In the literary universe today, there was much ado about Michiko Kakutani’s latest review of Amy Waldman’s THE SUBMISSION, published by FSG. For years now, Kakutani has made a habit of using the word limn, which probably has not been spoken buy a human being in more than two or three hundred years, but which nevertheless appears periodically in her reviews.

Here’s an interesting image with the definition of the word LIMN (courtesy of Salon and the NYTIMES):

Beware of the Limnings!

What are we to make of this tonguey, tasteless word. It just seems weird, as if Kakutani were sitting in front of a massive calendar in her tiny, cat-filled apartment, staring at her massive calendar, counting down the days until it was appropriate to use her favorite word again, knowing that we were out there waiting to judge her, which of course we are, waiting, praying, secretly hoping that she will limn someone or something mercilessly. Limn us! Let us be limned!!!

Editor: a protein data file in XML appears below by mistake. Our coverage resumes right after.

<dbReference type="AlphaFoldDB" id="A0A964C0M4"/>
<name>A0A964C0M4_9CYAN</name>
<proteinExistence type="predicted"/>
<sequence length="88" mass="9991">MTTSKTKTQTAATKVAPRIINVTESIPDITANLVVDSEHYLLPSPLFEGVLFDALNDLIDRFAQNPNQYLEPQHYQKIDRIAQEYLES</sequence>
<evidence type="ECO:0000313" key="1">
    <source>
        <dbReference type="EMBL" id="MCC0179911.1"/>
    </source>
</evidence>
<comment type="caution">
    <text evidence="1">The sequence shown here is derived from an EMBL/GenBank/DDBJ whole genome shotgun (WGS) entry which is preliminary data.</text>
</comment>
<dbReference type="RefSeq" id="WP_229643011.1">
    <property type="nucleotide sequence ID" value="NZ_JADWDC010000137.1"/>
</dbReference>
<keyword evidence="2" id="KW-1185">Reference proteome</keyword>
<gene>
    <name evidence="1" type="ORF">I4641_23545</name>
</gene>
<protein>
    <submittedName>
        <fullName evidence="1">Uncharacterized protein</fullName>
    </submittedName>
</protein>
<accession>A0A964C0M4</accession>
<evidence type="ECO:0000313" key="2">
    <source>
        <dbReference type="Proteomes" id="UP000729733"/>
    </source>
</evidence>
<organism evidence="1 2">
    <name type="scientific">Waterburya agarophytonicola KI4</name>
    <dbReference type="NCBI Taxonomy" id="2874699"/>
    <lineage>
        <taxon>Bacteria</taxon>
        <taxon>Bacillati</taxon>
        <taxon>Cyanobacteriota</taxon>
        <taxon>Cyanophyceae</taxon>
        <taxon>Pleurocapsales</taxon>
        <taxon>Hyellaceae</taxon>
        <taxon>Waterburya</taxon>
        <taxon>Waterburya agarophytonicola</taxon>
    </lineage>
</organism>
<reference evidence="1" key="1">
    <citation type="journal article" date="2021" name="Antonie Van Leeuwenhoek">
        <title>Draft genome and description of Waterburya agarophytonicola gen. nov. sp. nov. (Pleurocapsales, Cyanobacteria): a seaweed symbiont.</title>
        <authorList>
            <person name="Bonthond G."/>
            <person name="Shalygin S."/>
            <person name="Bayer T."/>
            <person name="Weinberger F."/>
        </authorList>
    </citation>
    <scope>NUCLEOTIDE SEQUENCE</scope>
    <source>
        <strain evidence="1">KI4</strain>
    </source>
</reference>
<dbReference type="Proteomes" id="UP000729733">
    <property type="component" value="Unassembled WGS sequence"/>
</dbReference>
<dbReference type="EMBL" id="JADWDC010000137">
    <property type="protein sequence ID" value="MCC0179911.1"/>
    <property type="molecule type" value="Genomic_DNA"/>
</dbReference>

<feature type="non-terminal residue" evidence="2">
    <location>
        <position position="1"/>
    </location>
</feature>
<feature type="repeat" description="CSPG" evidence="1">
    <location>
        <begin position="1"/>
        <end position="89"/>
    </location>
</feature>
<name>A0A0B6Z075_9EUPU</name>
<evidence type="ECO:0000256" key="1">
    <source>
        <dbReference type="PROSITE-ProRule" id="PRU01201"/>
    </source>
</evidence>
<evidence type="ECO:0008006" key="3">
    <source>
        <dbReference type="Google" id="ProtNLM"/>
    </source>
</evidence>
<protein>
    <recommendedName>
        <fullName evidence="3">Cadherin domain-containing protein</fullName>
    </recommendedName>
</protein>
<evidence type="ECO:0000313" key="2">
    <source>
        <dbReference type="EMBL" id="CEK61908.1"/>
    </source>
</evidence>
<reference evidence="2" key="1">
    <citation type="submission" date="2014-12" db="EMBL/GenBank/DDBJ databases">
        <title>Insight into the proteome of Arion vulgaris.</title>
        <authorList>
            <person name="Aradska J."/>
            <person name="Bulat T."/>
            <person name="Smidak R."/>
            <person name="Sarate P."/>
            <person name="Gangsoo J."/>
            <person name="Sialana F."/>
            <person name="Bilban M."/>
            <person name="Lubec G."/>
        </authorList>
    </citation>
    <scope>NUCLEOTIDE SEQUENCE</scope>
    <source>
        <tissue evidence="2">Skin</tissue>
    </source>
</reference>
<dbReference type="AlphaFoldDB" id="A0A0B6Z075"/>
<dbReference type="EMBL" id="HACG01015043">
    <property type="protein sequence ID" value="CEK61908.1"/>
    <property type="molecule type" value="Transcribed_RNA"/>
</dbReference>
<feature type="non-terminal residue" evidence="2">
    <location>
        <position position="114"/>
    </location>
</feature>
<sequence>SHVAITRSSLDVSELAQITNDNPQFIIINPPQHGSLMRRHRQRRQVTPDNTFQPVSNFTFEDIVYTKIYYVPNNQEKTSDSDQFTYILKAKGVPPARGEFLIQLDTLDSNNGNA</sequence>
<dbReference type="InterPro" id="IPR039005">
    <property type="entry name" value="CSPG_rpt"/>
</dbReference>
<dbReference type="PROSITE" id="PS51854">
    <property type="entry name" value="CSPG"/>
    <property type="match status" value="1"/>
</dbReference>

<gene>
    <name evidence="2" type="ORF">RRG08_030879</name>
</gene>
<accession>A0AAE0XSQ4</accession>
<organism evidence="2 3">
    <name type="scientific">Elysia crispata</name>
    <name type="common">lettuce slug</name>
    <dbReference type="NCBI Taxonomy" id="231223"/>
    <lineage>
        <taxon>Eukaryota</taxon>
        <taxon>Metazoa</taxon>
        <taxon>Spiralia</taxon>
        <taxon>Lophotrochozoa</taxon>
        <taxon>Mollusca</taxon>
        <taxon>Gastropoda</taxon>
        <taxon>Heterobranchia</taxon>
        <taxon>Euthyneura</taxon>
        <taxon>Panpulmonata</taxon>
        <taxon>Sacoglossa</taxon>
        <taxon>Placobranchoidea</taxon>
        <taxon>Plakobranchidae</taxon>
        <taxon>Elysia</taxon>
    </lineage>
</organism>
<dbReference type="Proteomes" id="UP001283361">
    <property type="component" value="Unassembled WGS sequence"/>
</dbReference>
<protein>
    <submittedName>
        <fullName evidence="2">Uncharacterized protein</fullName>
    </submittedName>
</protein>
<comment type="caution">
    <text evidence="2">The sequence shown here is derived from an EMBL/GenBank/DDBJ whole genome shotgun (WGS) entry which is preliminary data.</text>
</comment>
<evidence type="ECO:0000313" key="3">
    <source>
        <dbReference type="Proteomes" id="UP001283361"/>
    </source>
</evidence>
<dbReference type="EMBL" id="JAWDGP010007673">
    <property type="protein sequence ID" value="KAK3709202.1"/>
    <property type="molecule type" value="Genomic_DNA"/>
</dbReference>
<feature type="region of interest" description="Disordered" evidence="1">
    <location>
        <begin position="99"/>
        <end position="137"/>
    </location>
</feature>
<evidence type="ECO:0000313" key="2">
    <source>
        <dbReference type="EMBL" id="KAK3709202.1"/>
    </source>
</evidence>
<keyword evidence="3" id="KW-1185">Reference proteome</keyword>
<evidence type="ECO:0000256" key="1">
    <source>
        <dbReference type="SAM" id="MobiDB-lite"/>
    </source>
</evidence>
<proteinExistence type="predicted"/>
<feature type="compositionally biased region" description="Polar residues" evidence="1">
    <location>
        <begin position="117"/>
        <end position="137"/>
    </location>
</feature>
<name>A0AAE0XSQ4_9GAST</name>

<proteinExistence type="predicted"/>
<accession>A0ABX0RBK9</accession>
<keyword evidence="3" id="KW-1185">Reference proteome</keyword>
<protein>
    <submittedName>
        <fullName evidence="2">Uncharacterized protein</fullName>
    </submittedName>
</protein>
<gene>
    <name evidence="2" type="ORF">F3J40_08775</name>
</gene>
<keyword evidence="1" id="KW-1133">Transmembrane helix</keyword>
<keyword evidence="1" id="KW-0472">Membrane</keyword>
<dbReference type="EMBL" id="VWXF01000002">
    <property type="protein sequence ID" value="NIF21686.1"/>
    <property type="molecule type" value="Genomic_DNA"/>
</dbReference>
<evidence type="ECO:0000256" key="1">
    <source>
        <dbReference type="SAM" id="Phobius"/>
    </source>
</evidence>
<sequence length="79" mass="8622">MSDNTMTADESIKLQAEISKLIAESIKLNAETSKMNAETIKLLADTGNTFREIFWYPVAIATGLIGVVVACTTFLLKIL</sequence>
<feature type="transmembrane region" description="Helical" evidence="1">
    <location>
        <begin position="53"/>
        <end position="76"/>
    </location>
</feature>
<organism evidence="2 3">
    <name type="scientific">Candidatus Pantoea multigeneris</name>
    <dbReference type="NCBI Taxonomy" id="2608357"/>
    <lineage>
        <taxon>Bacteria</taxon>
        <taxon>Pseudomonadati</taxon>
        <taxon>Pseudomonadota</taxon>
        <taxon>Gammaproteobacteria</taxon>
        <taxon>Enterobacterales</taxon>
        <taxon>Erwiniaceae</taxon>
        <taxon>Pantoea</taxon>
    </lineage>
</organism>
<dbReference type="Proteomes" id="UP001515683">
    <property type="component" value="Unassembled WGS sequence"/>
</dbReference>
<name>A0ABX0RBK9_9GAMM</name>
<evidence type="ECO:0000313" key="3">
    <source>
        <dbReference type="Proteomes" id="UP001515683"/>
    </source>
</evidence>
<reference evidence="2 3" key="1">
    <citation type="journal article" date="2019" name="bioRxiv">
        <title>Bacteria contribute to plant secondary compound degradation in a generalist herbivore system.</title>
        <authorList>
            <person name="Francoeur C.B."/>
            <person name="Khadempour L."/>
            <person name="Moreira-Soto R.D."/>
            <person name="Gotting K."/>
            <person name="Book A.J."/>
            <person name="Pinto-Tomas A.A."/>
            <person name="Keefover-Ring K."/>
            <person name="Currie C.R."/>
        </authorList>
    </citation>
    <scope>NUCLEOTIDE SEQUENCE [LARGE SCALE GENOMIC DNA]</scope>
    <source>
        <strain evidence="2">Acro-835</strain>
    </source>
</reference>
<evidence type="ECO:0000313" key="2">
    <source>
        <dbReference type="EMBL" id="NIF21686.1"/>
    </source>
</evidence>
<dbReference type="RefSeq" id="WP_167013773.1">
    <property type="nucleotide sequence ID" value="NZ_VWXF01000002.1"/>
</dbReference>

Okay. Maybe that’s taking things too far. What does the word limn mean, anyway? It has to do with lemmings, right? Or leprechauns? Fuck. Who knows. It sounds like “lemon,” as if you’d order your martini like this: “tangquery gin, stirred, dry, slice of limn.” Hah. Gonna try that one out tonight, with a knowing, limning look in the eye.

Whatever. Here’s the full quote from the Times in which Kakutani slips her little fave into the paragraph like a sugary pill:

“Unlike Mr. Wolfe, Ms. Waldman tends to favor sympathy over satire when it comes to limning her characters’ feelings and motivations, with the notable exception of the fictional New York Post reporter Alyssa Spier, who is portrayed in over-the-top terms as a mercenary tabloid hussy, willing to distort and sensationalize the facts in order to promote her own career.”